I have known Eric Garcetti since before he was first elected to City Council when we were involved in the west coast launch of a young progressive group called Democratic Leadership for the 21st Century. It may come as a surprise to some, however, that I am not voting for him in the mayoral runoff against Wendy Gruel.
My decision is not because I view Eric as a "wonky idealist" as the LA Weekly dismissively calls him. There is no question that when we first me, he was a university professor and uber-wonk, but this was in the twilight of the Clinton years when it was still hip to be a wonk.
The reality is, however, that when the people of Echo Park, Los Feliz, Silver Lake, Little Armenia and the rest of the 13th District elected Eric over former mayoral candidate Mike Woo in 2001 (and reelected him twice), they did not elect the wonk but the neighbor who knocked on their doors and listened to them.
Few of us thought Eric would win at first, but he did. That's called having vision and courage, qualities not easily found in politics. When the new city councilman decided to use one of the city's electric cars for transportation long before the emergence of hybrid chic, we chuckled at Eric's quirky idealism but that is what leading by example is all about.
What is so wrong with idealism anyway? It inspires and motivates people to get involved and do great things. Isn't that what is sorely needed in Los Angeles today?
My choice also has nothing to do with the fact that Eric does not have business experience or has not held elective office outside of the City Council like City Comptroller Wendy Gruel. I seem to recall that Mayor James Hahn also was a city comptroller, so the office is hardly a harbinger of success as mayor.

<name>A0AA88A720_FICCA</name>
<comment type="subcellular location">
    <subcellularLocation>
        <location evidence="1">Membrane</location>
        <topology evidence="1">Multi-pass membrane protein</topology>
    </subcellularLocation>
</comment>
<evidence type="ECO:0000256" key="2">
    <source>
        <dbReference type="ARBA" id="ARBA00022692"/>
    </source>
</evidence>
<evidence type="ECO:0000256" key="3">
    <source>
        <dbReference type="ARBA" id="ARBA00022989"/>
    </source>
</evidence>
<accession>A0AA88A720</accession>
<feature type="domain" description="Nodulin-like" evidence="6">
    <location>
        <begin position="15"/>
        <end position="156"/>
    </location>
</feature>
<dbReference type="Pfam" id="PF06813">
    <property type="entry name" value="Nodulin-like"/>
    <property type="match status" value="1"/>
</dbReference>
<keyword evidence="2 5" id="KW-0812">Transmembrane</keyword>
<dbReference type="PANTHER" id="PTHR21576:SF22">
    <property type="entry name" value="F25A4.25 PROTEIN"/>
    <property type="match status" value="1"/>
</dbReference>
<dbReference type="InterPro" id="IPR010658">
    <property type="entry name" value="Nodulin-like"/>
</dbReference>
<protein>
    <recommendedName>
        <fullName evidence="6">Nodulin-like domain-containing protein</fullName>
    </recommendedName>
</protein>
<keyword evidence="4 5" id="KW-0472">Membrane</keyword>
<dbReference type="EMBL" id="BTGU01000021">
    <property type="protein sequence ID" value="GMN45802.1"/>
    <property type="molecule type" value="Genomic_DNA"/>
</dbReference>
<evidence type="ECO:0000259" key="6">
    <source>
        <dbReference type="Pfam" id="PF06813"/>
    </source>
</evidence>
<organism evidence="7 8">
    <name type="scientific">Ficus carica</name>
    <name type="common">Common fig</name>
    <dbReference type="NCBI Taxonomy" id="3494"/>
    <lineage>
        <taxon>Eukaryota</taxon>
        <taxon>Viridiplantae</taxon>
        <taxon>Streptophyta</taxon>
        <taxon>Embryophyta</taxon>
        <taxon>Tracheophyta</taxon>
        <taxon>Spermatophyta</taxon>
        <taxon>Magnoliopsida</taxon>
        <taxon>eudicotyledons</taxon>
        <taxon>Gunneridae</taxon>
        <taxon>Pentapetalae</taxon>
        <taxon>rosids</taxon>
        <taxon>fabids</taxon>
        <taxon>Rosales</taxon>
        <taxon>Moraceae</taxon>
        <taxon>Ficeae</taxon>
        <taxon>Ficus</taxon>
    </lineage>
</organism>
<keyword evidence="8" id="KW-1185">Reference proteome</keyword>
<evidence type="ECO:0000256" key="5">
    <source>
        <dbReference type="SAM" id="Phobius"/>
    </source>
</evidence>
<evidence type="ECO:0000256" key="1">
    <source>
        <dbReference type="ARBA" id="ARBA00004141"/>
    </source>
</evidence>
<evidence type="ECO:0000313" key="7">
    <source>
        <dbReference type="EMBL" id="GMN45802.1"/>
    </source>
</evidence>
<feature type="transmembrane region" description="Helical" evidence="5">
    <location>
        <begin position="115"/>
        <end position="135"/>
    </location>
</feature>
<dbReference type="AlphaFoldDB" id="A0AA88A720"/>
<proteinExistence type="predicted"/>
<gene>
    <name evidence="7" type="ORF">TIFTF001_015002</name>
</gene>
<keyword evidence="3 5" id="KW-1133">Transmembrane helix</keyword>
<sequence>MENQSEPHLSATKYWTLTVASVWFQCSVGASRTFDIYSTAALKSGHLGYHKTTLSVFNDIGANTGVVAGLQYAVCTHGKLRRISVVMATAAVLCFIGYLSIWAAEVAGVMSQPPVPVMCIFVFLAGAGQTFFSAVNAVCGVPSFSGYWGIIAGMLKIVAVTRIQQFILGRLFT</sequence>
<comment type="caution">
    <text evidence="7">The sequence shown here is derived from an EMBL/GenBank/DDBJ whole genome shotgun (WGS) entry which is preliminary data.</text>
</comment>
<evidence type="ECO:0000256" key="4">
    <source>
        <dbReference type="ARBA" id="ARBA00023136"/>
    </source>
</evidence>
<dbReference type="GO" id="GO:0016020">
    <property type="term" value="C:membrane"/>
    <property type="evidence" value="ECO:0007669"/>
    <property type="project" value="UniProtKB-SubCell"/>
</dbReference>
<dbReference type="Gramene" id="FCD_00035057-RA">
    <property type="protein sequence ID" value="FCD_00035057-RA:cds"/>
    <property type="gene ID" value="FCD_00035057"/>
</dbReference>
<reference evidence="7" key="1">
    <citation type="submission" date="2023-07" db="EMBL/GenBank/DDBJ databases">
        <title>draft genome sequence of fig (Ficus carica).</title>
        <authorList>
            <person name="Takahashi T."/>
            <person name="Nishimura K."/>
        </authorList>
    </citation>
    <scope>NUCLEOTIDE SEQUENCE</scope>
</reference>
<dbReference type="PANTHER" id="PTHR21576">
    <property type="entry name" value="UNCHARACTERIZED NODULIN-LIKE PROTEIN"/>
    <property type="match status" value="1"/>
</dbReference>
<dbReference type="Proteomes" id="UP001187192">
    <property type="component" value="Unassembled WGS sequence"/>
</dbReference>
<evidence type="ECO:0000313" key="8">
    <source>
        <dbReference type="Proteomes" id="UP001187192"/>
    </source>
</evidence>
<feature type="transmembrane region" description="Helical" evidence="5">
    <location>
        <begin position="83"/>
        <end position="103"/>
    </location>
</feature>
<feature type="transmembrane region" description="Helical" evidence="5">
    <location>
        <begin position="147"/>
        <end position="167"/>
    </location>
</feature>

Having also studied urban planning as Eric did, I have found that the great American mayors, like Baltimore's William Donald Schaefer, were not just technocrats who cared about every little detail but individuals who wore their love of their city on their sleeve. Twelve years of walking the neighborhoods of Los Angeles has transformed Eric from the wonkish professor into an evangelist for the City of Angels. Those of us in the tech community, for example, applaud Eric for his enthusiasm for the emerging Silicon Beach tech hub, promotion of the "T-expo" corridor and using mobile apps to connect with constituents.
My choice also has nothing to do with the concern that Eric may be destined for greater things and that the mayor's office may be just a launch pad to the governor's mansion or even Washington. I too believe that Eric is one of the party's rising stars because of his vision, leadership and passion but these are the same qualities that would make him a great mayor. Any concern about his future ambition should be tempered by the reality that his political future would be tied to how well he performed in serving his hometown.
The reason I am not voting for Eric is more fundamental. I live in neighboring Santa Monica and not Los Angeles and (are you reading this Ann Coulter) it would be illegal for me to vote in a race where I am not a resident.
But if you live in Los Angeles, I hope you will vote for one of the most promising candidates of this generation and a true leader who is ready to make Los Angeles the American city to watch - Eric Garcetti.
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